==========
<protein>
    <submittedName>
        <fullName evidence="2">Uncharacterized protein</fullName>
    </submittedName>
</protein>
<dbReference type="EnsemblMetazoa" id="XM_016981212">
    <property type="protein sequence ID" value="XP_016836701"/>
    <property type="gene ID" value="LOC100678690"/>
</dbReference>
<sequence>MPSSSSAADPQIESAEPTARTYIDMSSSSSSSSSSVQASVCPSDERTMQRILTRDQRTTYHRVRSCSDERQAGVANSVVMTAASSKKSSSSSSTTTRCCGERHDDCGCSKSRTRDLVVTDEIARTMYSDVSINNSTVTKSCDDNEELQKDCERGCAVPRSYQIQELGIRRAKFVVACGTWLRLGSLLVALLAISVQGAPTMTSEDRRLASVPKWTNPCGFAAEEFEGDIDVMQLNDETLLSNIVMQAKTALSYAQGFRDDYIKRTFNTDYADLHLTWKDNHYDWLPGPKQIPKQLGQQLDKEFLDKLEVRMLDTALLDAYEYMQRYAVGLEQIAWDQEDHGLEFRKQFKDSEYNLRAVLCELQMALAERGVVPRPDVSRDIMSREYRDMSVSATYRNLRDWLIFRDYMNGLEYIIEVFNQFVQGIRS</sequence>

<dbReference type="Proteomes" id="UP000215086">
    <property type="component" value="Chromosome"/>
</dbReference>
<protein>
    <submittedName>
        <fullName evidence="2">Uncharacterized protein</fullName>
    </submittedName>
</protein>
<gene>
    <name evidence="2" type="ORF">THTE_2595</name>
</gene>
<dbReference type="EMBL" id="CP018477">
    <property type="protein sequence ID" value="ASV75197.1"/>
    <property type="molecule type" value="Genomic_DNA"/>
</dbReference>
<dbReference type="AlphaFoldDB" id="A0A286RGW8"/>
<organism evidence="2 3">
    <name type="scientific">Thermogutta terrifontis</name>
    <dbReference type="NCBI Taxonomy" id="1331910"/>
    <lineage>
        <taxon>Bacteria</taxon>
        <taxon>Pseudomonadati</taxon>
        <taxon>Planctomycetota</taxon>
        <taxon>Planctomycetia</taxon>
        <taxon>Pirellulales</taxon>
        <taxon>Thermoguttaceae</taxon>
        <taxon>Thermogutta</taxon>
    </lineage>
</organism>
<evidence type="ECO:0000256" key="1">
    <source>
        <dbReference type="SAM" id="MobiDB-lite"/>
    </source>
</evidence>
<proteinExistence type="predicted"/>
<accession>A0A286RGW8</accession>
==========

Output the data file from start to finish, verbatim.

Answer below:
<protein>
    <submittedName>
        <fullName evidence="2">Uncharacterized protein</fullName>
    </submittedName>
</protein>
<dbReference type="EnsemblMetazoa" id="XM_016981212">
    <property type="protein sequence ID" value="XP_016836701"/>
    <property type="gene ID" value="LOC100678690"/>
</dbReference>
<sequence>MPSSSSAADPQIESAEPTARTYIDMSSSSSSSSSSVQASVCPSDERTMQRILTRDQRTTYHRVRSCSDERQAGVANSVVMTAASSKKSSSSSSTTTRCCGERHDDCGCSKSRTRDLVVTDEIARTMYSDVSINNSTVTKSCDDNEELQKDCERGCAVPRSYQIQELGIRRAKFVVACGTWLRLGSLLVALLAISVQGAPTMTSEDRRLASVPKWTNPCGFAAEEFEGDIDVMQLNDETLLSNIVMQAKTALSYAQGFRDDYIKRTFNTDYADLHLTWKDNHYDWLPGPKQIPKQLGQQLDKEFLDKLEVRMLDTALLDAYEYMQRYAVGLEQIAWDQEDHGLEFRKQFKDSEYNLRAVLCELQMALAERGVVPRPDVSRDIMSREYRDMSVSATYRNLRDWLIFRDYMNGLEYIIEVFNQFVQGIRS</sequence>

<dbReference type="Proteomes" id="UP000215086">
    <property type="component" value="Chromosome"/>
</dbReference>
<protein>
    <submittedName>
        <fullName evidence="2">Uncharacterized protein</fullName>
    </submittedName>
</protein>
<gene>
    <name evidence="2" type="ORF">THTE_2595</name>
</gene>
<dbReference type="EMBL" id="CP018477">
    <property type="protein sequence ID" value="ASV75197.1"/>
    <property type="molecule type" value="Genomic_DNA"/>
</dbReference>
<dbReference type="AlphaFoldDB" id="A0A286RGW8"/>
<organism evidence="2 3">
    <name type="scientific">Thermogutta terrifontis</name>
    <dbReference type="NCBI Taxonomy" id="1331910"/>
    <lineage>
        <taxon>Bacteria</taxon>
        <taxon>Pseudomonadati</taxon>
        <taxon>Planctomycetota</taxon>
        <taxon>Planctomycetia</taxon>
        <taxon>Pirellulales</taxon>
        <taxon>Thermoguttaceae</taxon>
        <taxon>Thermogutta</taxon>
    </lineage>
</organism>
<evidence type="ECO:0000256" key="1">
    <source>
        <dbReference type="SAM" id="MobiDB-lite"/>
    </source>
</evidence>
<proteinExistence type="predicted"/>
<accession>A0A286RGW8</accession>